- Method Acting. In many respects, there’s a form of method acting in writing stories. As a writer, you are the eyes, ears and feelings of the reader. As such, you have to become the characters on the page. When I’m polishing my own stories, I tend to read through from each character’s perspective, making sure that they stay in character and are distinct from each other. After a while, a lot more of the groundwork is done at the first draft stage but it’s a good way to dimensionalise your characters.
- Do NOT Say. The strongest thing that a reader will remember about a character comes from demonstrating something that they’re good at than just to say that’s what they do. If a character is greedy then it’s easy to demonstrate cos it comes out in their attitude as they tend to be self-serving in practically everything. Do NOT Say should be engraved in your memory. The real skill of the writer is looping it into the context of the story as part of the plot.
- Avoid Repeating Scenes. If you go into so much detail on every unimportant or irrevalent event, the story is never going to move on. Part of the trick of storytelling is that it doesn’t and can’t totally mimic life and is something even I had to come to terms with. Let’s take a typical terrestrial scene that has appeared countless times in books, TV and movies. Two cops are called to a crime scene, maybe one in a series of murders. In our reality, you’d expect them to discuss the case in the car, maybe to any high-ranking officer on arrival and amongst themselves examining the victim. By the third time, the reader is going to be fed up and if not lose interest in the story isn’t going to pay attention. You can make your point with the first time and can shorten the rest unless it brings out new information. As a writer, you have to examine the situation and decide which of the three is the most important and downgrade the others. I often find it a lot easier to comment on the boring bits in passing and expand where it really counts. It keeps the story sharper.
- Descriptive Detail. This is one thing where experience does actually count when judging to say something about what is going on. Think of this scene as an example. You have a character walking along a street and suddenly a safe slips out of a window and likely to squash him or her. Someone across the street calls out. You can’t describe the scenery in such a situation because apart from the fact the event is happening in a matter of seconds, it would lose…er…the impact. Problems like this are a matter of staging and working out the best place to disclose background information.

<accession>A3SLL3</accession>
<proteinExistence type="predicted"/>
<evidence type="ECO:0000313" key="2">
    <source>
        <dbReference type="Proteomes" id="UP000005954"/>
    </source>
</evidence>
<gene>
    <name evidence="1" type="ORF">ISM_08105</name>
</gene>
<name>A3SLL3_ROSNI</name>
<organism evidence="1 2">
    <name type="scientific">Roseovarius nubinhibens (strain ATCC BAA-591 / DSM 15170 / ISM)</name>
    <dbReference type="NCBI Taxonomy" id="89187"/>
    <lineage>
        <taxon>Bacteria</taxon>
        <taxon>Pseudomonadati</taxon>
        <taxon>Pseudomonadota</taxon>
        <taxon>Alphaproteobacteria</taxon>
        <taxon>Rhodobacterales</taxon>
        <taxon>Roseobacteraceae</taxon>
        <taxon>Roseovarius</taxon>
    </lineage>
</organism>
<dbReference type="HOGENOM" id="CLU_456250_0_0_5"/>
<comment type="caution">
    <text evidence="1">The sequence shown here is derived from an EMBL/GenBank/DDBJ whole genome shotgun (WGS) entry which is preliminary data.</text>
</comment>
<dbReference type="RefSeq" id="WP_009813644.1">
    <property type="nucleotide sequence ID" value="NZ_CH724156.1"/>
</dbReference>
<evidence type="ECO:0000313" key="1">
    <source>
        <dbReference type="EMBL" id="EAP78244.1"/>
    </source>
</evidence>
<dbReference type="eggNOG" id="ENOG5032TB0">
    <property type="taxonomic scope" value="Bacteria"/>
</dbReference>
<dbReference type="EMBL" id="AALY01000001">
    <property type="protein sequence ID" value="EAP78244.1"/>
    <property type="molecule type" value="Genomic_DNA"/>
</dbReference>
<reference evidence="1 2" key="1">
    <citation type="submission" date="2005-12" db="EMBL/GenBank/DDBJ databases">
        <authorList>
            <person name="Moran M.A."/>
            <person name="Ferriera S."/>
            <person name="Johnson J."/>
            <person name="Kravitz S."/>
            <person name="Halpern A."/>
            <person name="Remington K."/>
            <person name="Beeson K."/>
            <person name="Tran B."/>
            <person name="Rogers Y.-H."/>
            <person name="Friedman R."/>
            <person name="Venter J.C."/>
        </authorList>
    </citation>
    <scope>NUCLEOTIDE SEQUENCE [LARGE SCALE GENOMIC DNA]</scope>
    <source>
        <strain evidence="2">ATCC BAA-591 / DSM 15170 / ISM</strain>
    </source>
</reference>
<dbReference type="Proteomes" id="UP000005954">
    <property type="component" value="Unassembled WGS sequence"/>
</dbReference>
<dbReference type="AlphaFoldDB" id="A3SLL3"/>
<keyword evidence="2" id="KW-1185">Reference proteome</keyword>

- Contemporary Terminology. Stories tend to be period piece of sorts, one has to adjust what they say to the time period. With the past, it’s the lack of technology that one has to be aware of. With the future, not only do you have to consider upgrades but will people do things as they are today.
- Either or Neither. This is the biggest bugbear I see people get these two terms muddled a lot mostly cos they write as they hear them not as they are written. Apply this logic: ‘Either’ and ‘or’ means one of two choices. ‘Neither’ and ‘nor’ means no choice at all. Make sure you use the right word.
- Consecutive Repeating Words. Ending a sentence and starting the next sentence with the same word will always highlight a poor writer. Editing wise, it’s often easier to cut the spare and merge into a single sentence. When it involves someone’s name, a simple ‘He’ or ‘Her’ is just as effective, especially as you’ve already established whom you’re referring to.
- Multiple Years. This is something that only came up in…er…recent years. A lot of people write 1970’s but it isn’t a contraction so why should it need an apostrophe? Therefore, it should actually be written 1970s or any other decade you’re referring to.
- 25. Why no double Ss. I blame the Americans for getting this one wrong. If there is a multiple for an already existing word ending in an ‘s’, it doesn’t actually require a second ‘s’ after the apostrophe using British English. Think about what happens when you uncontract something.
- 26. Titles looking like kidnap messages using capped and non-capped words. This isn’t something you see in the textbooks but I wish what we do was adopted and used capped words if only because it prevents problems when titles contain ‘and’, which often means people read part of the title as part of the sentence or even gloss over it completely. This is also why all full titles are singularly dittoed marked so they stand out better than italics, which also doesn’t also transcribe well between fonts. So you won’t see titles like Charlie and the Chocolate Factory but ‘Charlie And The Chocolate Factory’ in SFC. It stops titles looking like a ransom note and easier to read on-line.As I said in the introduction, it does no harm to occasionally wade through a couple books on grammar occasionally to remind yourself of the basic rules. Once the right habits are developed, you can focus on other areas that need attention.I hope you come away from this article a little more enlightened than when you started it. If your writing quality improves then you know you’re doing the right thing. You might even show me the results.
Finally, novel-writing is very much a marathon of anything up to 18 months to complete. For a writer to do this, it requires developing the stamina to complete it. To build up such a confidence, it makes sense to start off with short stories then move up to novelette size before the big one. This way allows you to experiment and develop your writer’s voice so the quality of your writing matches your ideas. Those who just jump in with little practice are also the ones who don’t always succeed.
– only as far as the text is concerned. You’re free to use the information.